Sizwe Bansi Is Dead and The Island Author:Athol Fugard, John Kani, Winston Ntshona Sizwe Banzi Is Dead is a play by Athol Fugard, a white, written collaboratively with two black South African actors, John Kani and Winston Ntshona, both of whom appeared in the original production. The play illuminates not only the oppressed condition of blacks in a white society but the very question of identity that the oppression exploits. — T... more »he genesis of Sizwe Bansi Is Dead can be traced to Fugardís experiences as a law clerk at the Native Commissionerís Court in Johannesburg. At that time it was required that every black and colored citizen over the age of sixteen carry an identity book that restricted employment and travel within in the country. In court, Fugard saw the repercussions of this law: blacks were sent to jail at an alarming rate. Although these restrictions are specifically South African, critics have noted that the playís greater theme of identity is universal. Critics and scholars have also observed that Sizwe Bansi Is Dead contains elements of absurdism, especially its sparse setting and surreal subject matter.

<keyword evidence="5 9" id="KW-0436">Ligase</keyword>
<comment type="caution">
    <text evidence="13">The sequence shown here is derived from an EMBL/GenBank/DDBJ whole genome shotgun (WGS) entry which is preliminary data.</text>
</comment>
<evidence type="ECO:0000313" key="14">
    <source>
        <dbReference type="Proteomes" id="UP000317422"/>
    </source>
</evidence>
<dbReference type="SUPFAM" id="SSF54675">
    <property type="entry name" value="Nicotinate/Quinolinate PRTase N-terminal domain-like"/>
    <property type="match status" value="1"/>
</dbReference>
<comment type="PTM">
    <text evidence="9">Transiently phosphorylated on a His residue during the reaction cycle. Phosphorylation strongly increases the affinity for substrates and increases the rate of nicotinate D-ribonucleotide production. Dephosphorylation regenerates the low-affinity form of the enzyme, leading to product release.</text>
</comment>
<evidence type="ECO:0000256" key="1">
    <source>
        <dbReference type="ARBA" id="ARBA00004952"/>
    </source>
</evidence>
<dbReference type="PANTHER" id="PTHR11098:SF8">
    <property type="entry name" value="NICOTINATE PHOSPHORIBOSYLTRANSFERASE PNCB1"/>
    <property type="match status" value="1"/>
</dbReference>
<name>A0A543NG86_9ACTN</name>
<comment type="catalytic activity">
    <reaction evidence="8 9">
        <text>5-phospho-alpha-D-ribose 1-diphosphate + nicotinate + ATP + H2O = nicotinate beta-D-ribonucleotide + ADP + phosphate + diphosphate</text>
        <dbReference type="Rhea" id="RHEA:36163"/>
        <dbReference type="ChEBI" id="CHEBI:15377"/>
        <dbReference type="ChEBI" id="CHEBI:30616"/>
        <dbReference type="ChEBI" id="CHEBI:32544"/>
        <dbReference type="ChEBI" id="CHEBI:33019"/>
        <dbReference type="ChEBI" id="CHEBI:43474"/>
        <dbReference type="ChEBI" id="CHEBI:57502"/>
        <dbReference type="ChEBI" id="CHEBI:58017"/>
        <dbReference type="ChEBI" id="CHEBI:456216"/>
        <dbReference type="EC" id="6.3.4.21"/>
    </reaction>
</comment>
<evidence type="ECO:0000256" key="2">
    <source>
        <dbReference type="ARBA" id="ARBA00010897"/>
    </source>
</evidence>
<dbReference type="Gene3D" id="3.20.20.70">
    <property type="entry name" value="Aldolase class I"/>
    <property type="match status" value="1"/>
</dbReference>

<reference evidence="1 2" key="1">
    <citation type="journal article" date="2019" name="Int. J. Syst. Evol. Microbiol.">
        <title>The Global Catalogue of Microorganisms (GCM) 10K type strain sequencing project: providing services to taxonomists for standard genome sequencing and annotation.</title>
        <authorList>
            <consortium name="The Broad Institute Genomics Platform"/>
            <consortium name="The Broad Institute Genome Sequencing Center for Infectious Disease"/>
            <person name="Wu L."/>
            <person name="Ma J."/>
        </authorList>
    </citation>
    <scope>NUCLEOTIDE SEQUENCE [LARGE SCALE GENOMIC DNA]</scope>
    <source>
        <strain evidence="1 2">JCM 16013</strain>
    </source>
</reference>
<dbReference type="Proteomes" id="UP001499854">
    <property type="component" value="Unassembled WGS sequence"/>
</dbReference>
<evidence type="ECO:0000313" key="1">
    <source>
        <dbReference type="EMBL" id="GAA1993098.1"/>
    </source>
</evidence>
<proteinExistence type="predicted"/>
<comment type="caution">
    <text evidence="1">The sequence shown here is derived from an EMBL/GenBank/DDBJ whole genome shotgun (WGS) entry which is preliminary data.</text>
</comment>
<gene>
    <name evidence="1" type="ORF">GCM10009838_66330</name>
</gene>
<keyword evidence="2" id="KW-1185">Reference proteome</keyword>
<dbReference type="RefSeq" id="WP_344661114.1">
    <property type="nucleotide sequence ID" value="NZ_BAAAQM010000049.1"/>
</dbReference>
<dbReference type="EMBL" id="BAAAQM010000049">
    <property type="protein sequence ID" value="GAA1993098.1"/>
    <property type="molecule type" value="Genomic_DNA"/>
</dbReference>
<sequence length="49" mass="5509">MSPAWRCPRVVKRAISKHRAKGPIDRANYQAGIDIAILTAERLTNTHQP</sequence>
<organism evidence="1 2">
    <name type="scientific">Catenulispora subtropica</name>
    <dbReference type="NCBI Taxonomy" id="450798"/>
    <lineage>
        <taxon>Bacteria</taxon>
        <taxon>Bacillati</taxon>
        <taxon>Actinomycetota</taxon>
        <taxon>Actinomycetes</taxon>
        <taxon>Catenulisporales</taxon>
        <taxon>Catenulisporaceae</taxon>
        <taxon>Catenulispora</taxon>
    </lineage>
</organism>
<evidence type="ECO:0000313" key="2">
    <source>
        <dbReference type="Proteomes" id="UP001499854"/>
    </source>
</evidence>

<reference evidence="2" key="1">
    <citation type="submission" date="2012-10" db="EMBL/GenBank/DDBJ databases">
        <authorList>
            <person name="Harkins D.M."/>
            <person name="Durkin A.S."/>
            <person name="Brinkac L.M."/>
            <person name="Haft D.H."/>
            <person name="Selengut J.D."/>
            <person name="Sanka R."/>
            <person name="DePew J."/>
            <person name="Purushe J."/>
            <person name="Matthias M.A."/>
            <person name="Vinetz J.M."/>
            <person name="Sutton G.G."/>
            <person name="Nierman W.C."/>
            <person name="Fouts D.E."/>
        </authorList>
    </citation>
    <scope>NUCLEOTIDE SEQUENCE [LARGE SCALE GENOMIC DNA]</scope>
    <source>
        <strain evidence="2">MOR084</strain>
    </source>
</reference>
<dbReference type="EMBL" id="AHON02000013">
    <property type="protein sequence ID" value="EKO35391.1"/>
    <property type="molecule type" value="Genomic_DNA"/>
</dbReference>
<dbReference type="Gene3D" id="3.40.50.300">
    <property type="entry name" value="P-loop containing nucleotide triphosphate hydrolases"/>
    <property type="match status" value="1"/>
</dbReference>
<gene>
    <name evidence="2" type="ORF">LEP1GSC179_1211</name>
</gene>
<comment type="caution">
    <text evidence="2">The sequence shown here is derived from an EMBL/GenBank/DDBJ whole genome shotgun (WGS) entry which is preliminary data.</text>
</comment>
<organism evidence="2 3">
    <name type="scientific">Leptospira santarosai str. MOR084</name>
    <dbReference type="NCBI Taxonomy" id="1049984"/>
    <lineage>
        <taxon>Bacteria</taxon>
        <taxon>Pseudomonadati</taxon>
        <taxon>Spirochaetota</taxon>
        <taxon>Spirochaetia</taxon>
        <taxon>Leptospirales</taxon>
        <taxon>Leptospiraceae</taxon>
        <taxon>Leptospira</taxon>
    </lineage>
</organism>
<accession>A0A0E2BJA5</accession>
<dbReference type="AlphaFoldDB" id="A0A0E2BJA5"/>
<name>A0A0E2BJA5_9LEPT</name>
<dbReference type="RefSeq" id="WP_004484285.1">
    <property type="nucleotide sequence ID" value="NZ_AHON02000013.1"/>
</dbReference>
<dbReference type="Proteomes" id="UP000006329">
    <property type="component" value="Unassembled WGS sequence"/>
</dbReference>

The Island is an apartheid-era drama, inspired by a true story, is set in an unnamed prison clearly based on South Africa's notorious Robben Island, where Nelson Mandela was held for twenty-seven years. It focuses on two cellmates, one whose release draws near and one under a life sentence, who spend their days at mind-numbing physical labor and at night rehearse for a performance of Sophocles' Antigone, which they have been asked to present to their fellow inmates by the wardens. One takes the part of Antigone, who defies the laws of the state to bury her brother, and the other takes the part of her uncle Creon, who sentences her to die for her crime. The play examines the parallels between Antigone's situation and black men imprisoned for political reasons and the tensions that arise as the performance approaches, especially when one of the prisoners learns that he has won an early release and the men's deep friendship is tested.« less